Economists blast “anachronistic system” system of setting rail fares as ticket prices set to rise

 
Oliver Gill
Follow Oliver
Holidaymakers At King's Cross
Rail fares will rise by an average of 1.9 per cent next year (Source: Getty)

More misery was piled on to beleaguered commuters yesterday as a hike in rail fares was unveiled.


Fares will rise by an average of 1.9 per cent next year following the release of July’s retail price index (RPI), against which fare increases are pegged. RPI rose from 1.6 per cent.

The jump in fares comes as rail workers across the Govia Thameslink Railway (GTR) voted for further strike action on Southern over ticket office closures. The RMT union confirmed a 70 per cent vote in favour of action.

Politicians from across the political spectrum joined forces to attack the price increase and called for the government to intervene.

“There is an understandable government policy [on fares], however when it comes to Southern there should be an exception. Fares should be going down not up,” said top Tory MP Crispin Blunt.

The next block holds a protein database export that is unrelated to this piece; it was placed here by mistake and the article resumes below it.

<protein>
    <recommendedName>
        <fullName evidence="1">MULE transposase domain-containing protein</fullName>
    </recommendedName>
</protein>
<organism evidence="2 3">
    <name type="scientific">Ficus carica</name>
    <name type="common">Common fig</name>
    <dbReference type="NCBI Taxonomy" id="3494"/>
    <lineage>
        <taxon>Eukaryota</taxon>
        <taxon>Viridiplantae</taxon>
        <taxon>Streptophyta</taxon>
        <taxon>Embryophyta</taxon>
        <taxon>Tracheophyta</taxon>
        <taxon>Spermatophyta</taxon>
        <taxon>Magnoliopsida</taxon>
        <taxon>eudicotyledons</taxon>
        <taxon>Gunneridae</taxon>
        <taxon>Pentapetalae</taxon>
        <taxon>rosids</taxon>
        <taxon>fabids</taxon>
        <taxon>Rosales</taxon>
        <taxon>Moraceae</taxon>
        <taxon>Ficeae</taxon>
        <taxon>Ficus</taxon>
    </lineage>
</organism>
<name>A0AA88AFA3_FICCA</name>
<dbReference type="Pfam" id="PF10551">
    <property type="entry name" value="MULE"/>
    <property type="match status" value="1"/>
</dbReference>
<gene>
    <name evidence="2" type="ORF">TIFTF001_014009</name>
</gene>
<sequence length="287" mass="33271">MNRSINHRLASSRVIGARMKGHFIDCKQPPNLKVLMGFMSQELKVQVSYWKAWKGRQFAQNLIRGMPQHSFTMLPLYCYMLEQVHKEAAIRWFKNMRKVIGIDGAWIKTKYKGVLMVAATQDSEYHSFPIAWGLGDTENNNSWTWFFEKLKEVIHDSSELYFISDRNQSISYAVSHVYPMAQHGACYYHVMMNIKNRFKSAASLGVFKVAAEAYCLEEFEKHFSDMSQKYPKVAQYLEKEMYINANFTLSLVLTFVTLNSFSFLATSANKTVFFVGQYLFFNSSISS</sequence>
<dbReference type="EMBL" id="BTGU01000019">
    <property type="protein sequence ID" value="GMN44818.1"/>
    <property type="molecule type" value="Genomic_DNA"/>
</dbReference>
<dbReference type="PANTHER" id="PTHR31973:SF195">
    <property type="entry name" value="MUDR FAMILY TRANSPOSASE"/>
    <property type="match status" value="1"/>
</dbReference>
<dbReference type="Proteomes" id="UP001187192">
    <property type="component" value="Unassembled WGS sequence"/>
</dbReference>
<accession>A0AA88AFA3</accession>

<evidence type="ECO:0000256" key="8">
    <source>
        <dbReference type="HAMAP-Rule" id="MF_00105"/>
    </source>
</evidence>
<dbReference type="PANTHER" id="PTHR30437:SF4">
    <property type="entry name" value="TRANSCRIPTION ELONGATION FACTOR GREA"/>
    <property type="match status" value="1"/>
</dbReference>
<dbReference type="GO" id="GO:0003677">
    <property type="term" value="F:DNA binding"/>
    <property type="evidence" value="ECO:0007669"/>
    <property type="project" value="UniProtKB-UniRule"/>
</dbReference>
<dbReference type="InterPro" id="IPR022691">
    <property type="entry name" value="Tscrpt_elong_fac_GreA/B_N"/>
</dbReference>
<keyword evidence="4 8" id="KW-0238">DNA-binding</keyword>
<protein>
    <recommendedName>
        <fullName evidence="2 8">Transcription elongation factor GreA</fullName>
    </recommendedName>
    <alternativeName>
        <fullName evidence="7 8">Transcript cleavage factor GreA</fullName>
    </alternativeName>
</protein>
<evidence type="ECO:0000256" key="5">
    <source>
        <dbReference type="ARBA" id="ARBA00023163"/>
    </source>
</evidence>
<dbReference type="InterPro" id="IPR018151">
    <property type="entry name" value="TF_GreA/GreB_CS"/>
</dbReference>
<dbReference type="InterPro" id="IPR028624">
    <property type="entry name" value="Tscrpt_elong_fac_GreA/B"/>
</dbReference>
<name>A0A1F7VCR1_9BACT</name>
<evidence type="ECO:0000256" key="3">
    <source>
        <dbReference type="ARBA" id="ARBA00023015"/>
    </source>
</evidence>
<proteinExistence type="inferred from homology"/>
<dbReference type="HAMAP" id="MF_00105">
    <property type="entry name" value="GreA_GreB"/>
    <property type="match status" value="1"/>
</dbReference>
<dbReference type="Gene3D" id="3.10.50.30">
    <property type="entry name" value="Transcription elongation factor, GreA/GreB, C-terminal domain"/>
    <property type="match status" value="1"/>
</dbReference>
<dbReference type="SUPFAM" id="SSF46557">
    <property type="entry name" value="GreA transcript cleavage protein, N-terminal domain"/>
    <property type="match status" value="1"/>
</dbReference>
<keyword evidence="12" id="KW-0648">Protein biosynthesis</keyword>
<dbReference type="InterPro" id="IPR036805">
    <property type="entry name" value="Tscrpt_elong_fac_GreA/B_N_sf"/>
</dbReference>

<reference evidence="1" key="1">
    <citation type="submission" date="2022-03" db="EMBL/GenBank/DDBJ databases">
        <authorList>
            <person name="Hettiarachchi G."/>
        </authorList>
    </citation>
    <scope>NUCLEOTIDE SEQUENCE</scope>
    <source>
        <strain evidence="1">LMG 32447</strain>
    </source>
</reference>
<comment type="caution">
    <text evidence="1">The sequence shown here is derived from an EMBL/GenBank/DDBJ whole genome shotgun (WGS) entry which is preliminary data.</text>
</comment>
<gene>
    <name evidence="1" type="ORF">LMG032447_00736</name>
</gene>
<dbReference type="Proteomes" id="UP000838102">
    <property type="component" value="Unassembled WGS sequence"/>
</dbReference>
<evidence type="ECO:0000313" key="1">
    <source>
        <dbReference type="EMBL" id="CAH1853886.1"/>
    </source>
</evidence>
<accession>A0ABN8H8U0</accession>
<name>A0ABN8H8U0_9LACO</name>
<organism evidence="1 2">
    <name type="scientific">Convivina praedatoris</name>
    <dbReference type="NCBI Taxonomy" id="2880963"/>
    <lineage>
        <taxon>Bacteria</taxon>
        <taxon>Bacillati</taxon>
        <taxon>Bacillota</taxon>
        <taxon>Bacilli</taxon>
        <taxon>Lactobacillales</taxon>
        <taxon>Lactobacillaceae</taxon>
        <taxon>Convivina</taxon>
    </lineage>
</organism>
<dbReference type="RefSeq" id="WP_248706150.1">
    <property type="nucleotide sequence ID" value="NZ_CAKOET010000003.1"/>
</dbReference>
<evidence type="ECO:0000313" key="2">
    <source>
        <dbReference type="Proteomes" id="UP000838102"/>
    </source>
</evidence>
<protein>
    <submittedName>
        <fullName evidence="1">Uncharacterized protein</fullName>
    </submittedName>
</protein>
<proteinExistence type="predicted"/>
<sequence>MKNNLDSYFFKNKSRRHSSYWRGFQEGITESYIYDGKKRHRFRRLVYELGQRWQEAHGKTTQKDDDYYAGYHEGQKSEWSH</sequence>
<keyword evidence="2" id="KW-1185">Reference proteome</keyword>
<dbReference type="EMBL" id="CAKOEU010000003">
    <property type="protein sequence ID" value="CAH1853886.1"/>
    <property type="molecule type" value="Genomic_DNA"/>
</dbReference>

Read more: Southern discomfort: Train service's punctuality plunges to 70 per cent

Fellow Conservative MP Tim Loughton said increases were “completely untenable in [the] current chaos”.

Labour’s London Assembly transport spokesperson, Florence Eshalomi said that the proposed increase would “come as a slap in the face for rail passengers”.

John Hawksworth, chief economist at PwC said the “anachronistic system” of setting rail fares by RPI will “be bad news for hard-pressed rail commuters”.

Meanwhile, the RMT said it has suspended strike action on Virgin Trains East Coast that was set for the bank holiday weekend.

Related articles